If Your Immune System Is Compromised, Can You Get Vaccinated?
Here’s what you need to weigh before getting a vaccine if you have a compromised immune system.
For patients with compromised immune systems, getting vaccinated often involves making complex decisions. The protection a vaccine provides is especially important to prevent illness, but do vaccines come with added risks?
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Whether your system is weakened by conditions such as rheumatoid arthritis or HIV or compromised by medications such as biologics, check with your healthcare provider before receiving a vaccine.
Elizabeth Kirchner, CNP, who specializes in rheumatologic and immunologic disease, explains what risks and options patients should consider. She adds that research is underway to evaluate the safety of certain types of vaccines.
Your immune system can be compromised in several different ways. One example is an immunodeficiency, such as an acquired disease like HIV or congenital condition such as common variable immunodeficiency.
Medications play a part, too, such as biologic drugs used to treat rheumatoid arthritis and similar conditions. These drugs are designed to stop the immune system from malfunctioning, Kirchner says.
So-called “live” vaccines carry the biggest risk for immunocompromised patients. Examples of live vaccines include herpes zoster (shingles); the measles, mumps and rubella (MMR) vaccine; and yellow fever. The FluMist version of the flu vaccine is live, too.
Timing is everything in some cases. Patients whose disease may progress to the point of needing biologic drugs in a few years might want to get vaccinated sooner rather than later.
Instead of gently “poking” the immune system to create antibodies as it would for typical patients, a live vaccine might make someone with a compromised system ill because of underlying problems with their immune response, Kirchner notes.
She offers an example: “If you have HIV, and you have less than 350 T-cells, then we don’t like to give the shingles vaccine.”
She adds that in most cases, even patients with low T-cells who mistakenly receive the shingles vaccine don’t suffer ill effects. But general guidance suggests against it.
In addition, patients who take certain biologic drugs for rheumatoid arthritis or similar conditions face a higher risk of developing “disseminated shingles.” In these cases, patients may actually get the virus from the immunization.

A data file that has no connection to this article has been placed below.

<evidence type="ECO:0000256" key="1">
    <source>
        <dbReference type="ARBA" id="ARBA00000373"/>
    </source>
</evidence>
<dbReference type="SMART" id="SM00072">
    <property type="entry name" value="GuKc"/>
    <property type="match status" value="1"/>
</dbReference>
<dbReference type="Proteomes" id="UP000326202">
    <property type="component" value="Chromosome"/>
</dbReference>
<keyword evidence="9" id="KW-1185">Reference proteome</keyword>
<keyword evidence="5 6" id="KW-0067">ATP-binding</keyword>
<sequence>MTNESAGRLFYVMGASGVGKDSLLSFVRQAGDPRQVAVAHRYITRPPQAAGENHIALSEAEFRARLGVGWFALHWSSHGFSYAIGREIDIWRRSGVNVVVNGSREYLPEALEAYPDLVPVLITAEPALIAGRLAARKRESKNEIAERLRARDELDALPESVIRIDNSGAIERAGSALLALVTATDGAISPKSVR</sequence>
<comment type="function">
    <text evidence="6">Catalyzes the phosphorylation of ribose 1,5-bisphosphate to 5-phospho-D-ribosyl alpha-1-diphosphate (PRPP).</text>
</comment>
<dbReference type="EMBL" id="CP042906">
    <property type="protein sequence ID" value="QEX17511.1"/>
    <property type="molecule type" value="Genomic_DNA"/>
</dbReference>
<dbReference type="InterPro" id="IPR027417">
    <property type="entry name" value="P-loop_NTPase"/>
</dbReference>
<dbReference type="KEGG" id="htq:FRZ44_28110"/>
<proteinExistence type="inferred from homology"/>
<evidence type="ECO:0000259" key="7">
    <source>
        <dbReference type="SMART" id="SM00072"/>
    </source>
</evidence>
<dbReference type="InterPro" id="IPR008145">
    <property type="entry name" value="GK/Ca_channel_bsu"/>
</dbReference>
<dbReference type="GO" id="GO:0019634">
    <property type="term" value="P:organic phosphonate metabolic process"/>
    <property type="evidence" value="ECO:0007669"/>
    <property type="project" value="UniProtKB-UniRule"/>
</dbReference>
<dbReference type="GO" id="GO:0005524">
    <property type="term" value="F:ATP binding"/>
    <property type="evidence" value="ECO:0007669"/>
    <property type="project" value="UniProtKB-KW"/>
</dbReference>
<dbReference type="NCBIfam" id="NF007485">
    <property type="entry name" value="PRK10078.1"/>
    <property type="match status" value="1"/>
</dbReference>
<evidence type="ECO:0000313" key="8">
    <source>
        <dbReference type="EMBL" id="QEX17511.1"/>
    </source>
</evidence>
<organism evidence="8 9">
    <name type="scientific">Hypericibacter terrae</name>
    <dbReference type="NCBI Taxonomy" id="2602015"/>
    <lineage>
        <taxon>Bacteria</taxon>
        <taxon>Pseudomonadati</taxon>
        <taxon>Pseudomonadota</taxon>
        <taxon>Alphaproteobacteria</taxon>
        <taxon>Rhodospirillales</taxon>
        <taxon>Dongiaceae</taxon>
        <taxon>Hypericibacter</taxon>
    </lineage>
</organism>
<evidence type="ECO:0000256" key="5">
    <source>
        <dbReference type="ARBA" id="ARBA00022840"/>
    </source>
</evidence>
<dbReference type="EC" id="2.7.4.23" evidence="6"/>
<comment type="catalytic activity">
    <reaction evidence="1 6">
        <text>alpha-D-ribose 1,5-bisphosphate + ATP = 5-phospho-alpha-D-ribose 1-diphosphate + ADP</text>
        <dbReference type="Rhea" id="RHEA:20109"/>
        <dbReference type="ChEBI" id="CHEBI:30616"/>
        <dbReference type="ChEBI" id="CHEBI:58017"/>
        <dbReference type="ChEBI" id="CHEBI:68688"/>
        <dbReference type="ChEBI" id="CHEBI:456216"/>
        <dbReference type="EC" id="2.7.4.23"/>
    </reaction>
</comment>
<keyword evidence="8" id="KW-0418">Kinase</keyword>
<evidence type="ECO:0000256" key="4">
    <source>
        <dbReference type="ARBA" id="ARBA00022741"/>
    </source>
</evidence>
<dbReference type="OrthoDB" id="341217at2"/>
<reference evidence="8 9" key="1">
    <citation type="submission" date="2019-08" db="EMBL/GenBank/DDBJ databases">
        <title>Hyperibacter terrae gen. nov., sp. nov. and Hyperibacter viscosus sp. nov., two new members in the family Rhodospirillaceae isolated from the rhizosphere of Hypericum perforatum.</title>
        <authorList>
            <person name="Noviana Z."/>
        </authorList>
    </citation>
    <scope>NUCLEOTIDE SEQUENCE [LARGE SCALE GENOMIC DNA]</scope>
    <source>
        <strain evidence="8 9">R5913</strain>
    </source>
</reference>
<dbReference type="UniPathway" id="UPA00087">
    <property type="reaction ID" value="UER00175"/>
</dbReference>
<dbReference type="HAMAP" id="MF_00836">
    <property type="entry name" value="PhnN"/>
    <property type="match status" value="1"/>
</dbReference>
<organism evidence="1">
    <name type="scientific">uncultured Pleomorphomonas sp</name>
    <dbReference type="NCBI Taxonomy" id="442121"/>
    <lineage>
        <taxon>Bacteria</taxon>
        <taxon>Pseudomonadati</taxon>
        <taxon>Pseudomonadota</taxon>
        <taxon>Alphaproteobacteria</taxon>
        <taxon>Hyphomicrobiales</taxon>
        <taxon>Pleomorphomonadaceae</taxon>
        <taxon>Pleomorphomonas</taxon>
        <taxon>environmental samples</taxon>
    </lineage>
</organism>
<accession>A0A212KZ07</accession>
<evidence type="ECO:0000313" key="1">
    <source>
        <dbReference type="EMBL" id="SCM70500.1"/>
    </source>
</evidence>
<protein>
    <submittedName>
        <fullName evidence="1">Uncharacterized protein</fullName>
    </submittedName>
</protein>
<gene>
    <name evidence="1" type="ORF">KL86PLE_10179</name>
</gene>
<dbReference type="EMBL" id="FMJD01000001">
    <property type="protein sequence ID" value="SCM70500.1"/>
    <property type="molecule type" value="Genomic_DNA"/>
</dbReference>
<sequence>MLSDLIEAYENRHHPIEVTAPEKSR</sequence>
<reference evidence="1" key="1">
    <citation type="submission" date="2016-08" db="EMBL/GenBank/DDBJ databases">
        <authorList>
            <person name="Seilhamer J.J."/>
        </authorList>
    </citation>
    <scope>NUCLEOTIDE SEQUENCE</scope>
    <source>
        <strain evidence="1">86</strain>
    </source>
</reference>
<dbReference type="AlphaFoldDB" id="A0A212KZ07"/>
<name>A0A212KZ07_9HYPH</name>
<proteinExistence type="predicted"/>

These cases are rare but serious. The patient’s immune system becomes so suppressed that instead of just presenting in one area, the virus shows up everywhere in the body, including the inside of the eyes, Kirchner says. “It can cause not only pain, itching, burning, but blindness — and in rare cases it could be fatal.”
Not necessarily. If you have a compromised system, talk to your doctor about risks and benefits specific to your condition. Then weigh your options carefully, Kirchner advises.
Timing is everything in some cases. Patients whose disease may progress to the point of needing biologic drugs in a few years might want to get vaccinated sooner rather than later, for example, before the opportunity closes to receive that vaccine and get critical protection from shingles.
“Anybody who’s a candidate should get the herpes zoster vaccine while they’re still a candidate,” Kirchner says.
If you’re a patient taking a biologic drug, current thinking says the shingles vaccine may be too risky. Yet some studies do suggest the vaccine may be safe for patients taking these drugs.
Studies such as the VERVE clinical trial are underway to confirm whether that’s the case. This trial will evaluate the shingles vaccine in about 1,000 patients who are taking biologics known as anti-tumor necrosis factor drugs (anti-TNFs).
“The expectation is we’re going to find out it’s safer for people than we’ve thought, that we can offer the vaccine to more people who have been on this particular class of drug,” Kirchner says. Final data from the trial should be available this fall.